When titles have an “or”

Oftentimes when a sentence features an “or,” the sentence is listing alternatives (typically exclusive of each other). In the case of a title, however, the “or” seems to be functioning in a different way.

To help demonstrate what I mean, consider the title of an Eliza Haywood novel, “Love in Excess; or, the Fatal Enquiry.” In this example, these words on either side of the “or” do not come across as options as much as a form of clarification. Both phrases are meant. The “or” here functions more as an augmentation—and, it seems to me, this is (at least almost) always the case in a title.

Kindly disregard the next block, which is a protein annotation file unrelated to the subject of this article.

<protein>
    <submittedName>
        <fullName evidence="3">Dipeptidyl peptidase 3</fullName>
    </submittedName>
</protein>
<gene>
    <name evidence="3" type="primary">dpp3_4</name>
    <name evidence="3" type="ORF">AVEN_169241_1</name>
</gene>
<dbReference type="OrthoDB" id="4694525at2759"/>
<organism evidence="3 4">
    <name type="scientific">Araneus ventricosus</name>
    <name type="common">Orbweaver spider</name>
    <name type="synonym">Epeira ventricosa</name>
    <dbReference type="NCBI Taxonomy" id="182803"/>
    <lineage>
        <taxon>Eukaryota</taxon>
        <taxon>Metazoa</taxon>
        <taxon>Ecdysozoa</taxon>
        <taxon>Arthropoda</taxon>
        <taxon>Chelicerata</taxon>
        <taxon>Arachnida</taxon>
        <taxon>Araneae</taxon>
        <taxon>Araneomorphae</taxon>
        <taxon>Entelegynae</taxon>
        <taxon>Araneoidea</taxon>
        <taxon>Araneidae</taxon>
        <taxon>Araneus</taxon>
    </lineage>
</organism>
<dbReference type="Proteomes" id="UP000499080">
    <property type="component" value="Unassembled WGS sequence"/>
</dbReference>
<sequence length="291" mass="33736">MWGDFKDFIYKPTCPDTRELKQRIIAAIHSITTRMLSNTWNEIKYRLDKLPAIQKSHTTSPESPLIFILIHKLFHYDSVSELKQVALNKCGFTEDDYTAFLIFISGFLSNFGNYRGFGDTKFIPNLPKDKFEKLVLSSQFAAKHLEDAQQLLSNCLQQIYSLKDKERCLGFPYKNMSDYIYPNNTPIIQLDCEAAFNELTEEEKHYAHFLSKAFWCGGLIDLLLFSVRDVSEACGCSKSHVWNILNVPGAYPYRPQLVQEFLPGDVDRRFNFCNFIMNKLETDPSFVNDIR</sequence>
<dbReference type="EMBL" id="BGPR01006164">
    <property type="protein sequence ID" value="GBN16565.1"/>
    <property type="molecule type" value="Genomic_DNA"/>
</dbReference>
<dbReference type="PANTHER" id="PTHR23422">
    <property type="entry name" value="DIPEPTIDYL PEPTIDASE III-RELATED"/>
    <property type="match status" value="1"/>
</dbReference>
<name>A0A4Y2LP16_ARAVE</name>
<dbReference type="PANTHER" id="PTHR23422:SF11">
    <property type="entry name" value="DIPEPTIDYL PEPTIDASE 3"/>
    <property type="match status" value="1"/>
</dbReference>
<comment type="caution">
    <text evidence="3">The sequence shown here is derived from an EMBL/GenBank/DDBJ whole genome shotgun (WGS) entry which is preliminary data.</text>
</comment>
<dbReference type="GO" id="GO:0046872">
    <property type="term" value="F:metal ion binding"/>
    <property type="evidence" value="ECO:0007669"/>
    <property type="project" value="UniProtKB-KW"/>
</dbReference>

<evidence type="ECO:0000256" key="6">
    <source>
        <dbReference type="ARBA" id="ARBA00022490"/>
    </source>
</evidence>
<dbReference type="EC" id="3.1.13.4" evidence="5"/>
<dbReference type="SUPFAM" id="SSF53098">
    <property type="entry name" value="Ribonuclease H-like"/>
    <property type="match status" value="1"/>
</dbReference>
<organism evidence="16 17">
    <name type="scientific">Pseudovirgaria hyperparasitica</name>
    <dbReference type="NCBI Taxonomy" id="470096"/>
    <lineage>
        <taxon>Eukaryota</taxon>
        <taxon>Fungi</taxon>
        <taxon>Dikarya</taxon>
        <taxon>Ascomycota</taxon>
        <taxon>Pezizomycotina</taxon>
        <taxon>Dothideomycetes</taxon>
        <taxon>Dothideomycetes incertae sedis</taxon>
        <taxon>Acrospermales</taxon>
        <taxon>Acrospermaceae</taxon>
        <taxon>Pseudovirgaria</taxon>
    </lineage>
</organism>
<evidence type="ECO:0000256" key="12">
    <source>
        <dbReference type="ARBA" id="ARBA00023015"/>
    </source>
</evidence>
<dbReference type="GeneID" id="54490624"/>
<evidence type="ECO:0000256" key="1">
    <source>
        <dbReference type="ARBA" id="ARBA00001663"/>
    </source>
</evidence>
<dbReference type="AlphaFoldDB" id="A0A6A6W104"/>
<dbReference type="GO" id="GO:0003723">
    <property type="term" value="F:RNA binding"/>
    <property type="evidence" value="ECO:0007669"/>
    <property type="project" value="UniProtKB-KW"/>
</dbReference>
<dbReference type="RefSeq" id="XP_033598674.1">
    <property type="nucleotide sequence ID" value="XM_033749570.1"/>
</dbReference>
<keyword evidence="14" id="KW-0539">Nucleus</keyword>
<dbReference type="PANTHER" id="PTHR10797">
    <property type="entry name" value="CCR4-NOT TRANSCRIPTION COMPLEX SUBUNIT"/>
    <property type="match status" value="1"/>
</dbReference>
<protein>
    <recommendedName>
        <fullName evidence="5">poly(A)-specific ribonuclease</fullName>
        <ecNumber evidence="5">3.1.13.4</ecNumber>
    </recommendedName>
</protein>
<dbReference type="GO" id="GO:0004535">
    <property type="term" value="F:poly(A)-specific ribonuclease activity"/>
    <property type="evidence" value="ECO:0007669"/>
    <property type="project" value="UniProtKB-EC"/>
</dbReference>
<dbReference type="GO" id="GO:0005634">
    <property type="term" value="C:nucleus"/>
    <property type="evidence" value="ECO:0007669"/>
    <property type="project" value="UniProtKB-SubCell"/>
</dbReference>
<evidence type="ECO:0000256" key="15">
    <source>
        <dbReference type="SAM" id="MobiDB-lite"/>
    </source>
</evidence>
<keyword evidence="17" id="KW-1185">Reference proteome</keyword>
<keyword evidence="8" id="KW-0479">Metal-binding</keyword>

Also (or perhaps alternatively), the “or” translates into/suggests an “is,” as in “Love in Excess is the Fatal Enquiry.” Or, in a more broad sense, this type of “or” enables a metaphor.

When titles have an “or,” they feel more like a duality than a dichotomy. More like two open doors than a choice between two closed ones. Pleasing parallels hinging on the power of juxtaposition.

Have you used “or” in your poem titles? Why?